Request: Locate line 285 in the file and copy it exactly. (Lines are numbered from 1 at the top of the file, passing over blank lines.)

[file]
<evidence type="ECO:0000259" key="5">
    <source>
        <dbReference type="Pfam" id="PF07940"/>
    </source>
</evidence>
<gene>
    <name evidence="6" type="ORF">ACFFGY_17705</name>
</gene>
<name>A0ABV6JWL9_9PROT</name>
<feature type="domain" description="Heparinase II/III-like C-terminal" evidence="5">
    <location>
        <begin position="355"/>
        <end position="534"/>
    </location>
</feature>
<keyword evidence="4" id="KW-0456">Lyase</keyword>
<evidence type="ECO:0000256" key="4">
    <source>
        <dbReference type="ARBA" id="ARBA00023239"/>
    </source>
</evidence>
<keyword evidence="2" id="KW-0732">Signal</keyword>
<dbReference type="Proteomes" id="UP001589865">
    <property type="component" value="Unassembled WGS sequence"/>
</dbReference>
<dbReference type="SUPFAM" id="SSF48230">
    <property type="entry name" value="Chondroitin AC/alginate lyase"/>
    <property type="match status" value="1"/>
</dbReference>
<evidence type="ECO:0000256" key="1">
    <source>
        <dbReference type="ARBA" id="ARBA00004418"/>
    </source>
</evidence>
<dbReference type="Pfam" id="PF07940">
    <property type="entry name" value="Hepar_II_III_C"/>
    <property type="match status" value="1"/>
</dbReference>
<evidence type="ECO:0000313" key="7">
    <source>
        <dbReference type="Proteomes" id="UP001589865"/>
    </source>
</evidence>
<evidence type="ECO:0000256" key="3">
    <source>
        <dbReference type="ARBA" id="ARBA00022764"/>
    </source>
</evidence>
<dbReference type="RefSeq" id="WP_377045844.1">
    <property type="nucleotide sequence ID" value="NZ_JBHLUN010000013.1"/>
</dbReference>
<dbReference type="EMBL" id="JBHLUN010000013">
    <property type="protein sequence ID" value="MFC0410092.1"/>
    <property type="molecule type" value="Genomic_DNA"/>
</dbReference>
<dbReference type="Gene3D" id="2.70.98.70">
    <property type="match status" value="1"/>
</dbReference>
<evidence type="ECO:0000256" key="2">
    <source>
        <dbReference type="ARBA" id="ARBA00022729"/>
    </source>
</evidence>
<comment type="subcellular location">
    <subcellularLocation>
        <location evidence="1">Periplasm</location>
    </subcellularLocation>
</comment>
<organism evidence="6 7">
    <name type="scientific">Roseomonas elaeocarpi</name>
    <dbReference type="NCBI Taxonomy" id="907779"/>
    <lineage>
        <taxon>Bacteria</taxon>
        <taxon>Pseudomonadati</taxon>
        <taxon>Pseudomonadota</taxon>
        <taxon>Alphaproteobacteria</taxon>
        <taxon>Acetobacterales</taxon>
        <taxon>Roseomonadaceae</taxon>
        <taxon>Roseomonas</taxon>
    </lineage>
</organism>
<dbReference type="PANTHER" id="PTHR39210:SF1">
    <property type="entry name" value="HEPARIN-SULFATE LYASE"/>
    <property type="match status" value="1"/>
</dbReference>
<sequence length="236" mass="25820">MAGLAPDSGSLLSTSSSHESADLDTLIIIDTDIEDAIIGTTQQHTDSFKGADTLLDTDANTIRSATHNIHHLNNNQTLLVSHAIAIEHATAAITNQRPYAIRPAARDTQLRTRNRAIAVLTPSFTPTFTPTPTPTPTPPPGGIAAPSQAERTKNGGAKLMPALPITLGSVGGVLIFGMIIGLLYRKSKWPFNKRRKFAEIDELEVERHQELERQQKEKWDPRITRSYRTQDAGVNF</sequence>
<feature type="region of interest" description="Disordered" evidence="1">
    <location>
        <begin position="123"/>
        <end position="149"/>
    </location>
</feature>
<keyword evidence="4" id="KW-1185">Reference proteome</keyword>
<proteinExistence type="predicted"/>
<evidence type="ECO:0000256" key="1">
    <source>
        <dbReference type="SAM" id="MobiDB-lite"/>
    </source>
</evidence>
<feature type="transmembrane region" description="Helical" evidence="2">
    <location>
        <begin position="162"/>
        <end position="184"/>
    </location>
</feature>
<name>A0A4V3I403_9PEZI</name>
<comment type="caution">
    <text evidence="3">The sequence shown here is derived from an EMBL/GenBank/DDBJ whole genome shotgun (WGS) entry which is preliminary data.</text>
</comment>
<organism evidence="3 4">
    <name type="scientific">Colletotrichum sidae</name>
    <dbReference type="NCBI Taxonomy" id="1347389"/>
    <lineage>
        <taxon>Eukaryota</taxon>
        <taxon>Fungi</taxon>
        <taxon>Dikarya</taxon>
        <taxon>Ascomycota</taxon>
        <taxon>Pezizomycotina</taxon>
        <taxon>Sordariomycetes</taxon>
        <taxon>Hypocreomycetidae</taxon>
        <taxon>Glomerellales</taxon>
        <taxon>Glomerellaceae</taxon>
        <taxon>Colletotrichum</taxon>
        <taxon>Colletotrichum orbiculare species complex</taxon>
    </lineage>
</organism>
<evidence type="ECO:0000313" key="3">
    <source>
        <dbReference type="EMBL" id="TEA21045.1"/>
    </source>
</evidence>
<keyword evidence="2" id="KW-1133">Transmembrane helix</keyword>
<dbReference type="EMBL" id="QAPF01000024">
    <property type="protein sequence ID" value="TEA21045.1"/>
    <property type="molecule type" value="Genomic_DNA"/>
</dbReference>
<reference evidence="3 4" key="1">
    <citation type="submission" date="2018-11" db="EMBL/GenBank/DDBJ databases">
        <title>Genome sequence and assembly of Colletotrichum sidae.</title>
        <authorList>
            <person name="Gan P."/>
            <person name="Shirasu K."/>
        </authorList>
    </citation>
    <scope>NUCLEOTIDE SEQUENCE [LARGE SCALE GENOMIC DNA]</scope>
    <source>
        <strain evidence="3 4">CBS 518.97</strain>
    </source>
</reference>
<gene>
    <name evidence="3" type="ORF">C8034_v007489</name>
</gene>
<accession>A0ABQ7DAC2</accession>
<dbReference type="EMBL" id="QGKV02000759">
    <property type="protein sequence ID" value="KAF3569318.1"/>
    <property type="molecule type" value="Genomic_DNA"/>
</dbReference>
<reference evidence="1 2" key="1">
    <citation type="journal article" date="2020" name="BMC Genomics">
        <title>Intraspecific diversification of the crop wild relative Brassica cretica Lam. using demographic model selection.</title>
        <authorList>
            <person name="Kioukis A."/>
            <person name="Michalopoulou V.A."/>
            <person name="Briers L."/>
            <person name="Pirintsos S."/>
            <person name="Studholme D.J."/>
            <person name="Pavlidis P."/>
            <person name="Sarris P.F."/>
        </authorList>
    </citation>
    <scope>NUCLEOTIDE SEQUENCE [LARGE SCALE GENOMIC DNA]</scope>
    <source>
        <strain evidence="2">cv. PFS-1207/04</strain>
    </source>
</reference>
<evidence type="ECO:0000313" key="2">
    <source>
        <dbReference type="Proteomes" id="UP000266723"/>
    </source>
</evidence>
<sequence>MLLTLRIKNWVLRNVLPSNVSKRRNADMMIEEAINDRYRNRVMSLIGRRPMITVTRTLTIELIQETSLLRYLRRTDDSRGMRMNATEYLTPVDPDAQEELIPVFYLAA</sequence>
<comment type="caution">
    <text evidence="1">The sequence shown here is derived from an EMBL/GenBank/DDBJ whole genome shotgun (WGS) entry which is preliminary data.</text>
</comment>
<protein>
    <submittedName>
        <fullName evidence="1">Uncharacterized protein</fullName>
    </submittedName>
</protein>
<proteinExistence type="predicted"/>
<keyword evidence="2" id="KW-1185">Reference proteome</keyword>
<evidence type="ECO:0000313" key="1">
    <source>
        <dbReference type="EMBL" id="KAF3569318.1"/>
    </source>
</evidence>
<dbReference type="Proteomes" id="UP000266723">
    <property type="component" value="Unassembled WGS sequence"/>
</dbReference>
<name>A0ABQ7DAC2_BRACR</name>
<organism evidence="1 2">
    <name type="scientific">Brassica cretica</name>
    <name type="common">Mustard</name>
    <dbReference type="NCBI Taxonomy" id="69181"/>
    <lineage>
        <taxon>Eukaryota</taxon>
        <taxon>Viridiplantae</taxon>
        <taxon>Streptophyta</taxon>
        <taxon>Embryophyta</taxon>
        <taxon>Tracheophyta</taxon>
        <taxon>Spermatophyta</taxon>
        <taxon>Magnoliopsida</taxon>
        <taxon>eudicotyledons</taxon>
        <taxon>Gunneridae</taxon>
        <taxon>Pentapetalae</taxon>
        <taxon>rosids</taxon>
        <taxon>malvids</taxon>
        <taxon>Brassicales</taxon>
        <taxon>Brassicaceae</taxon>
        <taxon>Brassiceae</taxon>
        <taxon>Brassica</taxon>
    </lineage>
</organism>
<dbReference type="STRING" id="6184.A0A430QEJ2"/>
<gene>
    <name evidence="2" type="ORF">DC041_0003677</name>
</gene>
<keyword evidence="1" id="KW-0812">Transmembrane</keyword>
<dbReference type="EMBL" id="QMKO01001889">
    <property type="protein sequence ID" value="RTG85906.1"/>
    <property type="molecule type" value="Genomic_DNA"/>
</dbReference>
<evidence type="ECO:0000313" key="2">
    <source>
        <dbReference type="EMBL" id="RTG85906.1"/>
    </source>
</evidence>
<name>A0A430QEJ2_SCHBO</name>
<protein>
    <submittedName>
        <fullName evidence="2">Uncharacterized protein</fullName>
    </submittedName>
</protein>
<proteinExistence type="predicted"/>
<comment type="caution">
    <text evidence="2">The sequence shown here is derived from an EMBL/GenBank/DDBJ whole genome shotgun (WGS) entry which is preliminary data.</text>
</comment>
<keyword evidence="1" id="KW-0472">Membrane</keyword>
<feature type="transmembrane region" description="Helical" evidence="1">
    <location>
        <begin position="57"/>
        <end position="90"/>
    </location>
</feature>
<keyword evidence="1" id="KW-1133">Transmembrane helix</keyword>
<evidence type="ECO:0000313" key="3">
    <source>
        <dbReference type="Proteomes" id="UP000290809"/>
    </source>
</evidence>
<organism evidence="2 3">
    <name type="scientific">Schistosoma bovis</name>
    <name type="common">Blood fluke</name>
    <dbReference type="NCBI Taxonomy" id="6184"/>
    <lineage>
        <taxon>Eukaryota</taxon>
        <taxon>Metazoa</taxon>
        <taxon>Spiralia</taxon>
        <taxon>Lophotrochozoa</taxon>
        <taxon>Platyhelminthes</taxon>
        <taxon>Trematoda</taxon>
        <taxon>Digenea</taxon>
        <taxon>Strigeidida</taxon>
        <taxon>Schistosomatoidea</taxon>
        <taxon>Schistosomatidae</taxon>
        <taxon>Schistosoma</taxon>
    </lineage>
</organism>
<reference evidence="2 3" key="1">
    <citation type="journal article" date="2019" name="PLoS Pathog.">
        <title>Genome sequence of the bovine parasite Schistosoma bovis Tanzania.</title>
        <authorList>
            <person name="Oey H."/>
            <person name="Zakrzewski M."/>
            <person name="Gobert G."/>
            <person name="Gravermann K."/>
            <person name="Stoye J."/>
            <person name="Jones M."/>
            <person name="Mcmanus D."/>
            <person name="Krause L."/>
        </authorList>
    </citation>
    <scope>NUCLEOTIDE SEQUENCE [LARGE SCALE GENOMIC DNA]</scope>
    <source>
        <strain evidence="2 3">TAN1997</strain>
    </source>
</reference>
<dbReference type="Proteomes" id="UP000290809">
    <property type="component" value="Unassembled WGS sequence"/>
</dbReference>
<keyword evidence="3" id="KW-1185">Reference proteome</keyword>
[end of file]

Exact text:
            <person name="Gobert G."/>